Mr Cole says: “We are not allocating more towards defensive stocks in anticipation of more volatility. The last twelve months have seen plenty of that.
“We are wary of what we would describe as expensive defensives here and are more drawn towards value even within what are traditionally seen as cyclical sectors.”
He adds that the market conditions of today resemble a period in the 1950s when a small number of consumer staple stocks with defensive characteristics performed extremely well, and then later underperformed for an extended period.
Keith Balmer, a product specialist on the multi-asset team at BMO says buying the cheapest stocks as a way to invest defensively is a method that makes logical sense over the long-term, it is fraught with risk in times of market strife.
He adds: “Historically, buying the cheapest assets has been a rewarding strategy over the long-term, although not necessarily into and throughout an economic/market correction.
“While low valuations appear to discount an unfavourable outcome, sadly “bad news” is never in the price and valuations, no matter how low, seemingly offer little support in the face of downgrades.
It may also be that these lowly valued businesses are structurally challenged longer term, therefore justifying a lower multiple.”
Mr Balmer says being diversified across asset classes and equity types is the best way to be defensive.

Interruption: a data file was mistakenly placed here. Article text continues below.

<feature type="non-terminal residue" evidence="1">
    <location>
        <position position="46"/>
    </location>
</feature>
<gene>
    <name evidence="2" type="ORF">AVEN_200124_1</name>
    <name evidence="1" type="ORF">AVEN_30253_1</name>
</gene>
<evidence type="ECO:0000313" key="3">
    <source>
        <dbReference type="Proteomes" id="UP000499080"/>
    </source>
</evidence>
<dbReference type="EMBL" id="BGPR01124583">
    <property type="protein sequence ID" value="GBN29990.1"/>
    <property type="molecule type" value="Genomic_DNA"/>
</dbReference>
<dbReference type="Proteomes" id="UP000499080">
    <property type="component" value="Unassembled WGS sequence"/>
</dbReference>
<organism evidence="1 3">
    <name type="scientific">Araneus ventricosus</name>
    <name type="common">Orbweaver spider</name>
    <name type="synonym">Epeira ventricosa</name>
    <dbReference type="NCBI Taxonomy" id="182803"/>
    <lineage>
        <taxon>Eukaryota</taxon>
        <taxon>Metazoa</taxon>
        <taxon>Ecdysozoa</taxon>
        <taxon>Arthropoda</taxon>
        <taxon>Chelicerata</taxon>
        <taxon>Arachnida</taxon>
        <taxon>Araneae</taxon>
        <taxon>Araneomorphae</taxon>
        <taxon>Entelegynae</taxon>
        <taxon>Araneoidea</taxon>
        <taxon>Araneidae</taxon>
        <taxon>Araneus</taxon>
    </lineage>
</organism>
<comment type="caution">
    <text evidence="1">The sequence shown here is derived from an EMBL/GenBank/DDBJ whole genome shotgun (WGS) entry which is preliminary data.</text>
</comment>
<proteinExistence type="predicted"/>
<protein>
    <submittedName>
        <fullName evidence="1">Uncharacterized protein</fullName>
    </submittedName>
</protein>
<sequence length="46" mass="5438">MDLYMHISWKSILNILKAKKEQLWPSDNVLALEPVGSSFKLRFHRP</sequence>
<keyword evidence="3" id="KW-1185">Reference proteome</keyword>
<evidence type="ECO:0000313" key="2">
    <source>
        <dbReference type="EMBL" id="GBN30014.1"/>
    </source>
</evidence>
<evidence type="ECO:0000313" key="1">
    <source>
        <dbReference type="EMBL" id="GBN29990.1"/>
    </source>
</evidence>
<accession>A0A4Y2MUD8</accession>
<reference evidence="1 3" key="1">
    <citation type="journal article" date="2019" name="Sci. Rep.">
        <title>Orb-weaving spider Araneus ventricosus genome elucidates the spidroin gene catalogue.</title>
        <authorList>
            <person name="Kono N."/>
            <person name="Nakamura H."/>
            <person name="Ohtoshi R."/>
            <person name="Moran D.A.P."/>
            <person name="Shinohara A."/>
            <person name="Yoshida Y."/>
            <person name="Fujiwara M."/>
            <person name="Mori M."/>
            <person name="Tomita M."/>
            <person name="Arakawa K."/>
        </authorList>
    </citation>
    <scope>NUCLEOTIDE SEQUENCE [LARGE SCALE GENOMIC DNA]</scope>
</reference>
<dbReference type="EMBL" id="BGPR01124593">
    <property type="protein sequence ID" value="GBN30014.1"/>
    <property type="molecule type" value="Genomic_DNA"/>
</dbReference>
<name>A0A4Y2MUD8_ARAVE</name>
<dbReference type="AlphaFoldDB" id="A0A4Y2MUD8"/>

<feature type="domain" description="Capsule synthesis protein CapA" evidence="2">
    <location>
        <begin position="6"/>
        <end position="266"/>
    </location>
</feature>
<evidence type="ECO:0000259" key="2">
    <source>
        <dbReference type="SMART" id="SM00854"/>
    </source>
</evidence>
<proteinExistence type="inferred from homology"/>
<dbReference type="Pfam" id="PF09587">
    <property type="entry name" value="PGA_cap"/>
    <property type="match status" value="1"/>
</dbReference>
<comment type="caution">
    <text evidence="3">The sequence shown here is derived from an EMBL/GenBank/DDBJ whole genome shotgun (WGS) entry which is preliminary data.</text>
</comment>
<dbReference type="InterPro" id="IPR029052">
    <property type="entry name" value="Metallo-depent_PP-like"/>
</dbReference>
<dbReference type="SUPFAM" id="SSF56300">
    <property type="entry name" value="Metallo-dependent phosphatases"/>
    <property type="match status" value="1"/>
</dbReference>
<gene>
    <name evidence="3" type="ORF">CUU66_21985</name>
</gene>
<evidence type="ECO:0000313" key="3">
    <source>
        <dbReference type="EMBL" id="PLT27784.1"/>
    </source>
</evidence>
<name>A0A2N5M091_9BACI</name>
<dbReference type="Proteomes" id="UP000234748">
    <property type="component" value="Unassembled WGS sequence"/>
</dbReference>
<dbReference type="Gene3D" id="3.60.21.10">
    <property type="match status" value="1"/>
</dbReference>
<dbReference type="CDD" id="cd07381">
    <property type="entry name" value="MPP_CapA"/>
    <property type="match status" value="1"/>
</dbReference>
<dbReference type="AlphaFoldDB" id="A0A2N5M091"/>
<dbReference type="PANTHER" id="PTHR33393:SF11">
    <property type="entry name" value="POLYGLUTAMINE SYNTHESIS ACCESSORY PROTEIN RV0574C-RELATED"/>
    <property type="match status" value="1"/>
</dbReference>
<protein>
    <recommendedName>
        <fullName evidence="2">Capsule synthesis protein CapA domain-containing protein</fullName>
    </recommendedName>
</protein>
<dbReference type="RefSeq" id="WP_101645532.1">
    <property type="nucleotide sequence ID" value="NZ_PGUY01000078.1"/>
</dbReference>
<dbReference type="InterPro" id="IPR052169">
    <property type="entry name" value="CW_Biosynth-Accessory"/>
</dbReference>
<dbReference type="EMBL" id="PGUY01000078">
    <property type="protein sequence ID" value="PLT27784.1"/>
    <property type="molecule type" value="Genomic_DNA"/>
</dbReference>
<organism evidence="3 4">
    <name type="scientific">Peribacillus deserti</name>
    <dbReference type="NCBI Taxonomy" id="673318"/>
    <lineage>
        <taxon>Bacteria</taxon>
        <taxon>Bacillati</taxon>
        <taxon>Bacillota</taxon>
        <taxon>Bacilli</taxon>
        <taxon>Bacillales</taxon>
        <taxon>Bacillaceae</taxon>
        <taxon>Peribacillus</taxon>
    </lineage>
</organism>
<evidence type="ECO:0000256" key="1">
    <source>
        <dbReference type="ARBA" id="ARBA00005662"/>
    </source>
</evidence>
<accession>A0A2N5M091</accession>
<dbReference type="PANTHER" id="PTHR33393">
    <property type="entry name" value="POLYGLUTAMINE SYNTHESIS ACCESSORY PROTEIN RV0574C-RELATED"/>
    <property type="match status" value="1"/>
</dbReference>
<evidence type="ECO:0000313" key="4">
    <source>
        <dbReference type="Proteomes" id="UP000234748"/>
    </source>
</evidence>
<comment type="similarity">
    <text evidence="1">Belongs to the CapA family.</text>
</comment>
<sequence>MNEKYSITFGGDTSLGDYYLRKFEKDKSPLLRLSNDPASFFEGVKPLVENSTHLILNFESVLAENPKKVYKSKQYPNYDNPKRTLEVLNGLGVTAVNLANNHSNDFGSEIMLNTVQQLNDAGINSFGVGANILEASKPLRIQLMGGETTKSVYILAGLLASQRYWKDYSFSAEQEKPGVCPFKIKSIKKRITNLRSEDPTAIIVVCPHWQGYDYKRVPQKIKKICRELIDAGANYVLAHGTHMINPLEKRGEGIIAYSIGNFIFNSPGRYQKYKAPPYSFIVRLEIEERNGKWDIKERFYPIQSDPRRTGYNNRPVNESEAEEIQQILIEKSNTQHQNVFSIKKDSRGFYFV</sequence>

Mr Krishnan is combining investments within one of the traditionally defensive sectors he likes; US healthcare, with a more traditionally economically sensitive sector, banks.
The fund manager Nick Train, in his latest update to investors in his £1.8bn Finsbury Growth and Income trust said the recent underperformance of the trust is the result of investors in the UK selling off the large, internationally focused stocks with defensive characteristics that he owns.
And instead, they are buying companies with more exposure to the UK domestic economy, as a result of a view gripping the market, that domestically focused companies will perform better now as the threat of a “no deal” Brexit has receded.
Mr Train says he doesn’t regard the largest stocks in his portfolio, such as Diageo and Unilever, as simply defensive.
He feels they are global companies, which have proved resilient over decades and have products for which there is constant demand around the world.
As global GDP expands, so too will the demand for the products of these companies.
He adds that short term market shifts are not relevant to the long-term prospects for the companies.